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6 Easy Tips for Shed Hunting Success (video)

Posted by 
January 29, 2018
Published in News & Tips > Hunting > Deer
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expert

In most areas of the country, hunting season has officially come to a close. Many hunters have resigned themselves to a few months of laying on the couch or tinkering in the garage—dreaming of that first spring gobble echoing through the hills. For those in the know, however, there's still one season coming into its prime—shed hunting.

Shed hunting season is an excellent way to explore a piece of property, learn more about deer habits, and cure your cabin fever—all while tracking down some antlers for the trophy room. Here's how to stack up the racks this winter:
 

antler facts1. Nail Down the Best Time to be Shed Hunting

As with all hunting, pinning down the peak season is one of the most important factors. It's even more crucial when it comes to shed hunting. Walk the property too early and you risk spooking antler-bearing bucks onto your neighbor's land. Start your search too late and the squirrels—or trespassers—will get to the sheds before you do.

Many factors can influence when bucks drop their antlers. One of the easiest to key on is the weather. Cold temperatures combined with snow or ice can cause deer to move into survival mode early, whereas mild weather may mean bucks hold onto their "horns" longer. Deer density and habitat can also come into play. A well-fed buck with young does to chase will keep his antlers much longer than a worn-down deer on a constant search for calories.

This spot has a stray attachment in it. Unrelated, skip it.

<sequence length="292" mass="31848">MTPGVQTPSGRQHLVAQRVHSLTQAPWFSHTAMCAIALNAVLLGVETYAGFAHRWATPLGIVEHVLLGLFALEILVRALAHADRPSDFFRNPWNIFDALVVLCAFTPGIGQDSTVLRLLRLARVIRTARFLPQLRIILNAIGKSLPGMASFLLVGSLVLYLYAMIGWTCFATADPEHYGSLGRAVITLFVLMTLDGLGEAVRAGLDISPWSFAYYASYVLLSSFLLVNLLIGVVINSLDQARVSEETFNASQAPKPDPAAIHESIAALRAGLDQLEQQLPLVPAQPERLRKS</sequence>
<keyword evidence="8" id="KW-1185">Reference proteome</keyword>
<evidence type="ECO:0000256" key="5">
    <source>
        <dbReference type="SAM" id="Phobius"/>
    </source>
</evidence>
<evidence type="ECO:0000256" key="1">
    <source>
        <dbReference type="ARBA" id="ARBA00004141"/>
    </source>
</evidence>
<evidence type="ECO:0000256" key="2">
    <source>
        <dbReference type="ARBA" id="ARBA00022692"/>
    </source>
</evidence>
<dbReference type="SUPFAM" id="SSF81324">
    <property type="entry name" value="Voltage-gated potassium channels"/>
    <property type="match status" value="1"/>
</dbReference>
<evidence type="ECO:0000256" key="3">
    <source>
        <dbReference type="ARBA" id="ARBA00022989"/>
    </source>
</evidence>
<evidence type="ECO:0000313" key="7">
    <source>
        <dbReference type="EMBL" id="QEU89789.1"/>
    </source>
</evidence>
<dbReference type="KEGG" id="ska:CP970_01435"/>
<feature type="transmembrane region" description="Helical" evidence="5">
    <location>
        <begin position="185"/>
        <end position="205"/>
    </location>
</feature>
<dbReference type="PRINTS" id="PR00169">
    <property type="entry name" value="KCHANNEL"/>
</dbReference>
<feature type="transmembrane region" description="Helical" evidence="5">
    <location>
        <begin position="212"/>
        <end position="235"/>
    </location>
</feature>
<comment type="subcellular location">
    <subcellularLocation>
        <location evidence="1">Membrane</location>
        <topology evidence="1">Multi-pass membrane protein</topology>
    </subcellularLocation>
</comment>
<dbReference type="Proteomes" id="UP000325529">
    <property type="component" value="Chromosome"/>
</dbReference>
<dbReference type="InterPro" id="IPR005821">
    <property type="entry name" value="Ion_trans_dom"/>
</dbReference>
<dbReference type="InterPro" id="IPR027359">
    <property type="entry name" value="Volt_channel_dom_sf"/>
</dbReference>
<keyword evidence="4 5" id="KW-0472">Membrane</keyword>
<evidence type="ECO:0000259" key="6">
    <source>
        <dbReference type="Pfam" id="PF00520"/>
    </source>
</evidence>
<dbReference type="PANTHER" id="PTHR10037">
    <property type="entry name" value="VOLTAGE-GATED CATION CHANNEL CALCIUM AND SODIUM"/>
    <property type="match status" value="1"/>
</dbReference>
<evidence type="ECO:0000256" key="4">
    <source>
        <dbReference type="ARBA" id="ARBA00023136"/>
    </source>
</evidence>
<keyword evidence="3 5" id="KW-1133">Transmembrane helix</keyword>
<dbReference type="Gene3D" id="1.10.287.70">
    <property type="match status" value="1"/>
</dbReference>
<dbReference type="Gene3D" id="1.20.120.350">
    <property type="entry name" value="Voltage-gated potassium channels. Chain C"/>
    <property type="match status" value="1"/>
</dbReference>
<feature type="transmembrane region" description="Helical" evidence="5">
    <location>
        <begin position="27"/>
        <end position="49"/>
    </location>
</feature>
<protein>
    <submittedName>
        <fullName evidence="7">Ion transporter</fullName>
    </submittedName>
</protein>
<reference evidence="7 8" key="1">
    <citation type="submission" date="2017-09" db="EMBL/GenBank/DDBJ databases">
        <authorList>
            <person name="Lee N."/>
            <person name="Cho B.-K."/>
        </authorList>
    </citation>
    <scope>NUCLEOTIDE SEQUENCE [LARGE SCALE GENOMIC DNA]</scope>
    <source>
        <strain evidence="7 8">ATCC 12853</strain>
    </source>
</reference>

1 arrow pointTip: Watch video: Fun Facts About Deer Antlers here

 

If your area receives heavy snowfall, keep an eye out for the first patch of warm days. The melted snow will make sheds and deer sign easier to find. Be sure to get out before the next front rolls in, or you'll risk having antlers buried.

The best way to truly track the start of shed season is to regularly check your tail cameras. Keep an eye out for shed bucks or—even better—a bruiser walking around with only one antler. Make sure to maintain records of weather patterns and dates so you can mark the calendar for next year.

1 arrow pointTip: Read more: The Annual Antler Cycle Explained (infographic) here

 

2. Find the Food

antler facts3Most deer this time of year have one thing on their mind—filling their bellies. If you can find their food source you have a better chance of tracking down a pile of sheds.

In you're lucky enough to have access to standing beans or corn you're potentially sitting on a shed goldmine. Carefully search the trails leading in and out of these fields, as well as the crops themselves. Once you find a shed, continue outwardly in circles. There's a good chance that others are nearby.

When there's no obvious food source available, deer will turn to the timber for browsing and berries. Look for obvious trails in low-pressured areas. This is also a great time to do some DIY projects to improve your woods like hinge-cutting to provide food and shelter on your property.

1 arrow pointTip: Watch video: Why Bucks Shed Their Antlers here